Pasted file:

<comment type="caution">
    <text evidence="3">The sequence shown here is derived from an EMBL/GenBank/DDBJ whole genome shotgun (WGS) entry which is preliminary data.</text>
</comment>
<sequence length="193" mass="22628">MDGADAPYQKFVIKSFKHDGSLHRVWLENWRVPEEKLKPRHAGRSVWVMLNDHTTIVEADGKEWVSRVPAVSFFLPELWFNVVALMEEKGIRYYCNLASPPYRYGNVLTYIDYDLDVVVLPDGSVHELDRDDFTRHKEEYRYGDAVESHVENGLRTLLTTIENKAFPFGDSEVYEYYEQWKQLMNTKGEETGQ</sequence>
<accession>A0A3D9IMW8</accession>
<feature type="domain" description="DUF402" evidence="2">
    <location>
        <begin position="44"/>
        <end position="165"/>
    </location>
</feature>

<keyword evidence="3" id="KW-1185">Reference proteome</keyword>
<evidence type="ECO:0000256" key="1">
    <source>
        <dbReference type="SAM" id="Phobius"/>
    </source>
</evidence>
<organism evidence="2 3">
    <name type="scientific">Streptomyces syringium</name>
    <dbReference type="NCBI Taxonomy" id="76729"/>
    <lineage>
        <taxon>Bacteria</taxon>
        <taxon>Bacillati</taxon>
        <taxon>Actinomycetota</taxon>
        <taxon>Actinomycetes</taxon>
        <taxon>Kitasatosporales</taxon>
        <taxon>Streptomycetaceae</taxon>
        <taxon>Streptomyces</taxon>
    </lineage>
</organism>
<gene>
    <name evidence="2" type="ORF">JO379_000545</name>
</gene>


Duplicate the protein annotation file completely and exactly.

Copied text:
<comment type="caution">
    <text evidence="3">The sequence shown here is derived from an EMBL/GenBank/DDBJ whole genome shotgun (WGS) entry which is preliminary data.</text>
</comment>
<sequence length="193" mass="22628">MDGADAPYQKFVIKSFKHDGSLHRVWLENWRVPEEKLKPRHAGRSVWVMLNDHTTIVEADGKEWVSRVPAVSFFLPELWFNVVALMEEKGIRYYCNLASPPYRYGNVLTYIDYDLDVVVLPDGSVHELDRDDFTRHKEEYRYGDAVESHVENGLRTLLTTIENKAFPFGDSEVYEYYEQWKQLMNTKGEETGQ</sequence>
<accession>A0A3D9IMW8</accession>
<feature type="domain" description="DUF402" evidence="2">
    <location>
        <begin position="44"/>
        <end position="165"/>
    </location>
</feature>

<keyword evidence="3" id="KW-1185">Reference proteome</keyword>
<evidence type="ECO:0000256" key="1">
    <source>
        <dbReference type="SAM" id="Phobius"/>
    </source>
</evidence>
<organism evidence="2 3">
    <name type="scientific">Streptomyces syringium</name>
    <dbReference type="NCBI Taxonomy" id="76729"/>
    <lineage>
        <taxon>Bacteria</taxon>
        <taxon>Bacillati</taxon>
        <taxon>Actinomycetota</taxon>
        <taxon>Actinomycetes</taxon>
        <taxon>Kitasatosporales</taxon>
        <taxon>Streptomycetaceae</taxon>
        <taxon>Streptomyces</taxon>
    </lineage>
</organism>
<gene>
    <name evidence="2" type="ORF">JO379_000545</name>
</gene>